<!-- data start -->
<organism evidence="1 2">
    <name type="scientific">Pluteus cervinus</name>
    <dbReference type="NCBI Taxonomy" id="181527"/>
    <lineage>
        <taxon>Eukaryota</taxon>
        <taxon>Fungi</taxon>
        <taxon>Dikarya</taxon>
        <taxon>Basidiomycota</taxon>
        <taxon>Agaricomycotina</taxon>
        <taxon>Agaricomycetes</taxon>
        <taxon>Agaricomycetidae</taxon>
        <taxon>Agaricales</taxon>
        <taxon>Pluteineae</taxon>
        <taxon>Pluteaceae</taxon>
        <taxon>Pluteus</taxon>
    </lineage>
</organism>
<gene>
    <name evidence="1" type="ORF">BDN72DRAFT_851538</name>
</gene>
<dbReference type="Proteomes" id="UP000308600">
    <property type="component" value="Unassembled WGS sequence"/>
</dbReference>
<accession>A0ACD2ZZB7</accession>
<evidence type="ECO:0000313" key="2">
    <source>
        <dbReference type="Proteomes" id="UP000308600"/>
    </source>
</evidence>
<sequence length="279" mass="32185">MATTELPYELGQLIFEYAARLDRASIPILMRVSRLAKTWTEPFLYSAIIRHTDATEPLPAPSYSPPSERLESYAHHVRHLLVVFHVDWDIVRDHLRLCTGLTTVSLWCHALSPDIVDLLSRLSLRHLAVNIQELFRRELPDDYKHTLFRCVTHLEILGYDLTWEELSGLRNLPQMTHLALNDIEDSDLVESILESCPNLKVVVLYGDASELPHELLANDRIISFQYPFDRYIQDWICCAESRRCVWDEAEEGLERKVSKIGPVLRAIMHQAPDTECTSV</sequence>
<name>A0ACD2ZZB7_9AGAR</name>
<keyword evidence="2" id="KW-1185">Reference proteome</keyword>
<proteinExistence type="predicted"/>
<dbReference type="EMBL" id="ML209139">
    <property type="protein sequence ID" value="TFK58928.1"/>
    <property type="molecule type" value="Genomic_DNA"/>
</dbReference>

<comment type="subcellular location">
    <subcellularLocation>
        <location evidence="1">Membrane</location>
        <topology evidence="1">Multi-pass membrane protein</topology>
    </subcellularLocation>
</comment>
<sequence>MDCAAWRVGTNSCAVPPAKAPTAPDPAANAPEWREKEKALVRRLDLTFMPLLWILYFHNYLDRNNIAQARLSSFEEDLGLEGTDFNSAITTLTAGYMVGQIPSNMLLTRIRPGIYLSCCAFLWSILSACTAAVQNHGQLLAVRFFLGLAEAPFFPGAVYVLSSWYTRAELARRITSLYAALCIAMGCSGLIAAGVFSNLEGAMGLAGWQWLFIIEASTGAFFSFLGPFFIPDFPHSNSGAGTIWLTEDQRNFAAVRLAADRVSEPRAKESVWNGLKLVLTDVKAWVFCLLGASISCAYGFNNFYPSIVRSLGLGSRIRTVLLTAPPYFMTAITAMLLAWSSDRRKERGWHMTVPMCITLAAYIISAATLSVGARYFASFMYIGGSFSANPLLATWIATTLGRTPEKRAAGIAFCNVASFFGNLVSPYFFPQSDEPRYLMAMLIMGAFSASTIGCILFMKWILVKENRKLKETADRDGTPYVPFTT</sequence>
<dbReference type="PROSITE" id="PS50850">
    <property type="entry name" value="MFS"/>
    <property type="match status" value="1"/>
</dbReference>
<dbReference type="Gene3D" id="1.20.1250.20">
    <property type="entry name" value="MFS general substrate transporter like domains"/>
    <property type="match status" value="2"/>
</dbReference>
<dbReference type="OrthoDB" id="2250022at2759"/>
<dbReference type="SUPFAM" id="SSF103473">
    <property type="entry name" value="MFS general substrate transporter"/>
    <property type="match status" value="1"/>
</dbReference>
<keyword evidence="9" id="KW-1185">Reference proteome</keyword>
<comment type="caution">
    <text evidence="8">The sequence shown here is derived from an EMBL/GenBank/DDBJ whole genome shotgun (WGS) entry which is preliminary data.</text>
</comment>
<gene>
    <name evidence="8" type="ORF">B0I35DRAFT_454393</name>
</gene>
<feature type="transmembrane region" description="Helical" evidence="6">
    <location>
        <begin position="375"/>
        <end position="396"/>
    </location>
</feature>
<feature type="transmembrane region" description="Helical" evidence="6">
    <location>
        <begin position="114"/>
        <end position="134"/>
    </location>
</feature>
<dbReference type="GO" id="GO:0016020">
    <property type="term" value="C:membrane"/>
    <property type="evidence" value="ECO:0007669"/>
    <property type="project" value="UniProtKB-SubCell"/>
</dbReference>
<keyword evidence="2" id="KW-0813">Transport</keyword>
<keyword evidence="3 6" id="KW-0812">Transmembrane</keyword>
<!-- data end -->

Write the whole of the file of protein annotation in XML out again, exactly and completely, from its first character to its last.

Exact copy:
<organism evidence="1 2">
    <name type="scientific">Pluteus cervinus</name>
    <dbReference type="NCBI Taxonomy" id="181527"/>
    <lineage>
        <taxon>Eukaryota</taxon>
        <taxon>Fungi</taxon>
        <taxon>Dikarya</taxon>
        <taxon>Basidiomycota</taxon>
        <taxon>Agaricomycotina</taxon>
        <taxon>Agaricomycetes</taxon>
        <taxon>Agaricomycetidae</taxon>
        <taxon>Agaricales</taxon>
        <taxon>Pluteineae</taxon>
        <taxon>Pluteaceae</taxon>
        <taxon>Pluteus</taxon>
    </lineage>
</organism>
<gene>
    <name evidence="1" type="ORF">BDN72DRAFT_851538</name>
</gene>
<dbReference type="Proteomes" id="UP000308600">
    <property type="component" value="Unassembled WGS sequence"/>
</dbReference>
<accession>A0ACD2ZZB7</accession>
<evidence type="ECO:0000313" key="2">
    <source>
        <dbReference type="Proteomes" id="UP000308600"/>
    </source>
</evidence>
<sequence length="279" mass="32185">MATTELPYELGQLIFEYAARLDRASIPILMRVSRLAKTWTEPFLYSAIIRHTDATEPLPAPSYSPPSERLESYAHHVRHLLVVFHVDWDIVRDHLRLCTGLTTVSLWCHALSPDIVDLLSRLSLRHLAVNIQELFRRELPDDYKHTLFRCVTHLEILGYDLTWEELSGLRNLPQMTHLALNDIEDSDLVESILESCPNLKVVVLYGDASELPHELLANDRIISFQYPFDRYIQDWICCAESRRCVWDEAEEGLERKVSKIGPVLRAIMHQAPDTECTSV</sequence>
<name>A0ACD2ZZB7_9AGAR</name>
<keyword evidence="2" id="KW-1185">Reference proteome</keyword>
<proteinExistence type="predicted"/>
<dbReference type="EMBL" id="ML209139">
    <property type="protein sequence ID" value="TFK58928.1"/>
    <property type="molecule type" value="Genomic_DNA"/>
</dbReference>

<comment type="subcellular location">
    <subcellularLocation>
        <location evidence="1">Membrane</location>
        <topology evidence="1">Multi-pass membrane protein</topology>
    </subcellularLocation>
</comment>
<sequence>MDCAAWRVGTNSCAVPPAKAPTAPDPAANAPEWREKEKALVRRLDLTFMPLLWILYFHNYLDRNNIAQARLSSFEEDLGLEGTDFNSAITTLTAGYMVGQIPSNMLLTRIRPGIYLSCCAFLWSILSACTAAVQNHGQLLAVRFFLGLAEAPFFPGAVYVLSSWYTRAELARRITSLYAALCIAMGCSGLIAAGVFSNLEGAMGLAGWQWLFIIEASTGAFFSFLGPFFIPDFPHSNSGAGTIWLTEDQRNFAAVRLAADRVSEPRAKESVWNGLKLVLTDVKAWVFCLLGASISCAYGFNNFYPSIVRSLGLGSRIRTVLLTAPPYFMTAITAMLLAWSSDRRKERGWHMTVPMCITLAAYIISAATLSVGARYFASFMYIGGSFSANPLLATWIATTLGRTPEKRAAGIAFCNVASFFGNLVSPYFFPQSDEPRYLMAMLIMGAFSASTIGCILFMKWILVKENRKLKETADRDGTPYVPFTT</sequence>
<dbReference type="PROSITE" id="PS50850">
    <property type="entry name" value="MFS"/>
    <property type="match status" value="1"/>
</dbReference>
<dbReference type="Gene3D" id="1.20.1250.20">
    <property type="entry name" value="MFS general substrate transporter like domains"/>
    <property type="match status" value="2"/>
</dbReference>
<dbReference type="OrthoDB" id="2250022at2759"/>
<dbReference type="SUPFAM" id="SSF103473">
    <property type="entry name" value="MFS general substrate transporter"/>
    <property type="match status" value="1"/>
</dbReference>
<keyword evidence="9" id="KW-1185">Reference proteome</keyword>
<comment type="caution">
    <text evidence="8">The sequence shown here is derived from an EMBL/GenBank/DDBJ whole genome shotgun (WGS) entry which is preliminary data.</text>
</comment>
<gene>
    <name evidence="8" type="ORF">B0I35DRAFT_454393</name>
</gene>
<feature type="transmembrane region" description="Helical" evidence="6">
    <location>
        <begin position="375"/>
        <end position="396"/>
    </location>
</feature>
<feature type="transmembrane region" description="Helical" evidence="6">
    <location>
        <begin position="114"/>
        <end position="134"/>
    </location>
</feature>
<dbReference type="GO" id="GO:0016020">
    <property type="term" value="C:membrane"/>
    <property type="evidence" value="ECO:0007669"/>
    <property type="project" value="UniProtKB-SubCell"/>
</dbReference>
<keyword evidence="2" id="KW-0813">Transport</keyword>
<keyword evidence="3 6" id="KW-0812">Transmembrane</keyword>